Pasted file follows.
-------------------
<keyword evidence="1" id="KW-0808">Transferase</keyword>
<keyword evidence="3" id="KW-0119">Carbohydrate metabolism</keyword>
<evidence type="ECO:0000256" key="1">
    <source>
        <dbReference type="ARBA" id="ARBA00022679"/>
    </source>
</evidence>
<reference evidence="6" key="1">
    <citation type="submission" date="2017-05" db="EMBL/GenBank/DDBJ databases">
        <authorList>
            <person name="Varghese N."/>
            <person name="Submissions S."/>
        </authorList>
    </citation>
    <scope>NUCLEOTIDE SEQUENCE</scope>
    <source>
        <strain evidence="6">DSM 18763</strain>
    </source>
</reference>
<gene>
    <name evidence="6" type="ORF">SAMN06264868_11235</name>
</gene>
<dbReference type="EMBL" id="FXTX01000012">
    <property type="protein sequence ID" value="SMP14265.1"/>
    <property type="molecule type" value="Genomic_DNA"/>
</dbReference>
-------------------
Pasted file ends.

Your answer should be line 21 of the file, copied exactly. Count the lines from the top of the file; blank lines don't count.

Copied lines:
    <name evidence="6" type="ORF">SAMN06264868_11235</name>